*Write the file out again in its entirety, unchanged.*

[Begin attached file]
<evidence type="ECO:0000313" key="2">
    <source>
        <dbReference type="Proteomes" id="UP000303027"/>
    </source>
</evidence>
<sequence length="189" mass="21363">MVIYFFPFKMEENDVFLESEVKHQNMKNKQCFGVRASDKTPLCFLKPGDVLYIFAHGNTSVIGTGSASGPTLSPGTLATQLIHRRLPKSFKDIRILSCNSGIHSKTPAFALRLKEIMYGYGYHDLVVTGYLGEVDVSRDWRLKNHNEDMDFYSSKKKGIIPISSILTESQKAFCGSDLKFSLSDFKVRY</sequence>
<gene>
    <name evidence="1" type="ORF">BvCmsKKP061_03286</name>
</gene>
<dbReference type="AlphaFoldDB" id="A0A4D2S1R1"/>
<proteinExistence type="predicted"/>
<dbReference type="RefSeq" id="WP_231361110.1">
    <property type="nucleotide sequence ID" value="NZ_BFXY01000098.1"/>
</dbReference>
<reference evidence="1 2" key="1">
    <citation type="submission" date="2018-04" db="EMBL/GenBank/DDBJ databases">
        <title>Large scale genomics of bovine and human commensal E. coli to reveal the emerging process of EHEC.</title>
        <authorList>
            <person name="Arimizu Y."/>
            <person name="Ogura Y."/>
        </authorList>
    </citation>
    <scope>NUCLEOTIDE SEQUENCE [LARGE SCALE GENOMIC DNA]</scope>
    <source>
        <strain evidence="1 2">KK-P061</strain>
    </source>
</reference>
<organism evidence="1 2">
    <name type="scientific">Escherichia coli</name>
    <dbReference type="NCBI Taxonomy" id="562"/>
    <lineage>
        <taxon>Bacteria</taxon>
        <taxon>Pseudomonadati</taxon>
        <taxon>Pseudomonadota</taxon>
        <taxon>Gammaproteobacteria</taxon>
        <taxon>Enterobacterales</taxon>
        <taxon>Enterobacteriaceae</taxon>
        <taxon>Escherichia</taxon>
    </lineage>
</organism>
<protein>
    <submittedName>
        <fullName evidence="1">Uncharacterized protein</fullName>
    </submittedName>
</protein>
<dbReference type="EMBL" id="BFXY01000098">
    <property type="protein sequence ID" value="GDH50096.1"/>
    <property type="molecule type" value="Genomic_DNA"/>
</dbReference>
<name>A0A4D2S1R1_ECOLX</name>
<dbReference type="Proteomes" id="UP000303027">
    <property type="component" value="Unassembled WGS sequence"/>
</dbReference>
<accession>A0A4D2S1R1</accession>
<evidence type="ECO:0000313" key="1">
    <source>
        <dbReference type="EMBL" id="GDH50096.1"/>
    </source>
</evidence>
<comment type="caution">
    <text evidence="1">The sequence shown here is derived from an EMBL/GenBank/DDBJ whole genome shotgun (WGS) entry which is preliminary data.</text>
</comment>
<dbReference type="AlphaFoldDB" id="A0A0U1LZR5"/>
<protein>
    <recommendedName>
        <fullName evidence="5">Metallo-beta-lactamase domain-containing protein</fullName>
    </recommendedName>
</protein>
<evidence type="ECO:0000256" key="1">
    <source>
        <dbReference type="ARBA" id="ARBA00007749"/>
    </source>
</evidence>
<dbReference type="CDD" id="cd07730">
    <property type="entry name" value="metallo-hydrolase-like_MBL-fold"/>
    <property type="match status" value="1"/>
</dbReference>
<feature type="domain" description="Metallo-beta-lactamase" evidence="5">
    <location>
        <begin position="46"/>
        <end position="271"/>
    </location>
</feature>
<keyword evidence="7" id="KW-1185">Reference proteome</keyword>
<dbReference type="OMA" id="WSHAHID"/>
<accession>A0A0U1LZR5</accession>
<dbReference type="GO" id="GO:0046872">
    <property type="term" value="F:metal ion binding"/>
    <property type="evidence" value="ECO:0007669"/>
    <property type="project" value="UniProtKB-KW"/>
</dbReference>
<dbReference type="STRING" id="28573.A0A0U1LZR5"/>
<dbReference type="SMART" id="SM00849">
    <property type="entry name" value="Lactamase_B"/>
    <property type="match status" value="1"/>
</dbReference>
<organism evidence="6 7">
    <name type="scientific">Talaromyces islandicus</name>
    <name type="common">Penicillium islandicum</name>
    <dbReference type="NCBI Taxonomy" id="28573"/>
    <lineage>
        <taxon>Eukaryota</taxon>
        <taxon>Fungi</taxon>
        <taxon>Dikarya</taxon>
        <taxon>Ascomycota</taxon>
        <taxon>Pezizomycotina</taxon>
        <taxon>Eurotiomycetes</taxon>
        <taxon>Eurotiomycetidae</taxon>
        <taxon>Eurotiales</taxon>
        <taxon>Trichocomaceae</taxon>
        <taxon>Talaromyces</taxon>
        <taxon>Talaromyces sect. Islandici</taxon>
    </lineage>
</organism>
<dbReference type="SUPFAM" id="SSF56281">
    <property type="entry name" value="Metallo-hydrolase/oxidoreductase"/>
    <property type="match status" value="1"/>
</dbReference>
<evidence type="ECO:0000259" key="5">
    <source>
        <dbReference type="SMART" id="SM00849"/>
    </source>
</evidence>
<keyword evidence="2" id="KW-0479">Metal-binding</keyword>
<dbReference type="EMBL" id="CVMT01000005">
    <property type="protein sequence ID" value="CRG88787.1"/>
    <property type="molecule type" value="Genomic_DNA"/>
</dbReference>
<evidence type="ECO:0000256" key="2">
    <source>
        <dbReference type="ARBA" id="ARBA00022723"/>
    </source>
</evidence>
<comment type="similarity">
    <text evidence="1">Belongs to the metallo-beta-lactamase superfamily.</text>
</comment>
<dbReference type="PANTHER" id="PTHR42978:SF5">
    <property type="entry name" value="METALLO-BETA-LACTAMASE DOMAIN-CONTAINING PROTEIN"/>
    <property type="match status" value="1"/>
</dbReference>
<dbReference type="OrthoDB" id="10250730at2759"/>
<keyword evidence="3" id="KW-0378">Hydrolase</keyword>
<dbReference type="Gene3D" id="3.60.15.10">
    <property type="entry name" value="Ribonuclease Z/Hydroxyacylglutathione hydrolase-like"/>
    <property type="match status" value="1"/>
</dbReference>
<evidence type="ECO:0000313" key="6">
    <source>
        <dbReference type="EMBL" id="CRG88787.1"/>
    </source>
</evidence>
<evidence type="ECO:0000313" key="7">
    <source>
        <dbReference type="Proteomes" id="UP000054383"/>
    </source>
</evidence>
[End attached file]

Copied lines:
<evidence type="ECO:0000313" key="2">
    <source>
        <dbReference type="Proteomes" id="UP000303027"/>
    </source>
</evidence>
<sequence length="189" mass="21363">MVIYFFPFKMEENDVFLESEVKHQNMKNKQCFGVRASDKTPLCFLKPGDVLYIFAHGNTSVIGTGSASGPTLSPGTLATQLIHRRLPKSFKDIRILSCNSGIHSKTPAFALRLKEIMYGYGYHDLVVTGYLGEVDVSRDWRLKNHNEDMDFYSSKKKGIIPISSILTESQKAFCGSDLKFSLSDFKVRY</sequence>
<gene>
    <name evidence="1" type="ORF">BvCmsKKP061_03286</name>
</gene>
<dbReference type="AlphaFoldDB" id="A0A4D2S1R1"/>
<proteinExistence type="predicted"/>
<dbReference type="RefSeq" id="WP_231361110.1">
    <property type="nucleotide sequence ID" value="NZ_BFXY01000098.1"/>
</dbReference>
<reference evidence="1 2" key="1">
    <citation type="submission" date="2018-04" db="EMBL/GenBank/DDBJ databases">
        <title>Large scale genomics of bovine and human commensal E. coli to reveal the emerging process of EHEC.</title>
        <authorList>
            <person name="Arimizu Y."/>
            <person name="Ogura Y."/>
        </authorList>
    </citation>
    <scope>NUCLEOTIDE SEQUENCE [LARGE SCALE GENOMIC DNA]</scope>
    <source>
        <strain evidence="1 2">KK-P061</strain>
    </source>
</reference>
<organism evidence="1 2">
    <name type="scientific">Escherichia coli</name>
    <dbReference type="NCBI Taxonomy" id="562"/>
    <lineage>
        <taxon>Bacteria</taxon>
        <taxon>Pseudomonadati</taxon>
        <taxon>Pseudomonadota</taxon>
        <taxon>Gammaproteobacteria</taxon>
        <taxon>Enterobacterales</taxon>
        <taxon>Enterobacteriaceae</taxon>
        <taxon>Escherichia</taxon>
    </lineage>
</organism>
<protein>
    <submittedName>
        <fullName evidence="1">Uncharacterized protein</fullName>
    </submittedName>
</protein>
<dbReference type="EMBL" id="BFXY01000098">
    <property type="protein sequence ID" value="GDH50096.1"/>
    <property type="molecule type" value="Genomic_DNA"/>
</dbReference>
<name>A0A4D2S1R1_ECOLX</name>
<dbReference type="Proteomes" id="UP000303027">
    <property type="component" value="Unassembled WGS sequence"/>
</dbReference>
<accession>A0A4D2S1R1</accession>
<evidence type="ECO:0000313" key="1">
    <source>
        <dbReference type="EMBL" id="GDH50096.1"/>
    </source>
</evidence>
<comment type="caution">
    <text evidence="1">The sequence shown here is derived from an EMBL/GenBank/DDBJ whole genome shotgun (WGS) entry which is preliminary data.</text>
</comment>
<dbReference type="AlphaFoldDB" id="A0A0U1LZR5"/>
<protein>
    <recommendedName>
        <fullName evidence="5">Metallo-beta-lactamase domain-containing protein</fullName>
    </recommendedName>
</protein>
<evidence type="ECO:0000256" key="1">
    <source>
        <dbReference type="ARBA" id="ARBA00007749"/>
    </source>
</evidence>
<dbReference type="CDD" id="cd07730">
    <property type="entry name" value="metallo-hydrolase-like_MBL-fold"/>
    <property type="match status" value="1"/>
</dbReference>
<feature type="domain" description="Metallo-beta-lactamase" evidence="5">
    <location>
        <begin position="46"/>
        <end position="271"/>
    </location>
</feature>
<keyword evidence="7" id="KW-1185">Reference proteome</keyword>
<dbReference type="OMA" id="WSHAHID"/>
<accession>A0A0U1LZR5</accession>
<dbReference type="GO" id="GO:0046872">
    <property type="term" value="F:metal ion binding"/>
    <property type="evidence" value="ECO:0007669"/>
    <property type="project" value="UniProtKB-KW"/>
</dbReference>
<dbReference type="STRING" id="28573.A0A0U1LZR5"/>
<dbReference type="SMART" id="SM00849">
    <property type="entry name" value="Lactamase_B"/>
    <property type="match status" value="1"/>
</dbReference>
<organism evidence="6 7">
    <name type="scientific">Talaromyces islandicus</name>
    <name type="common">Penicillium islandicum</name>
    <dbReference type="NCBI Taxonomy" id="28573"/>
    <lineage>
        <taxon>Eukaryota</taxon>
        <taxon>Fungi</taxon>
        <taxon>Dikarya</taxon>
        <taxon>Ascomycota</taxon>
        <taxon>Pezizomycotina</taxon>
        <taxon>Eurotiomycetes</taxon>
        <taxon>Eurotiomycetidae</taxon>
        <taxon>Eurotiales</taxon>
        <taxon>Trichocomaceae</taxon>
        <taxon>Talaromyces</taxon>
        <taxon>Talaromyces sect. Islandici</taxon>
    </lineage>
</organism>
<dbReference type="SUPFAM" id="SSF56281">
    <property type="entry name" value="Metallo-hydrolase/oxidoreductase"/>
    <property type="match status" value="1"/>
</dbReference>
<evidence type="ECO:0000259" key="5">
    <source>
        <dbReference type="SMART" id="SM00849"/>
    </source>
</evidence>
<keyword evidence="2" id="KW-0479">Metal-binding</keyword>
<dbReference type="EMBL" id="CVMT01000005">
    <property type="protein sequence ID" value="CRG88787.1"/>
    <property type="molecule type" value="Genomic_DNA"/>
</dbReference>
<evidence type="ECO:0000256" key="2">
    <source>
        <dbReference type="ARBA" id="ARBA00022723"/>
    </source>
</evidence>
<comment type="similarity">
    <text evidence="1">Belongs to the metallo-beta-lactamase superfamily.</text>
</comment>
<dbReference type="PANTHER" id="PTHR42978:SF5">
    <property type="entry name" value="METALLO-BETA-LACTAMASE DOMAIN-CONTAINING PROTEIN"/>
    <property type="match status" value="1"/>
</dbReference>
<dbReference type="OrthoDB" id="10250730at2759"/>
<keyword evidence="3" id="KW-0378">Hydrolase</keyword>
<dbReference type="Gene3D" id="3.60.15.10">
    <property type="entry name" value="Ribonuclease Z/Hydroxyacylglutathione hydrolase-like"/>
    <property type="match status" value="1"/>
</dbReference>
<evidence type="ECO:0000313" key="6">
    <source>
        <dbReference type="EMBL" id="CRG88787.1"/>
    </source>
</evidence>
<evidence type="ECO:0000313" key="7">
    <source>
        <dbReference type="Proteomes" id="UP000054383"/>
    </source>
</evidence>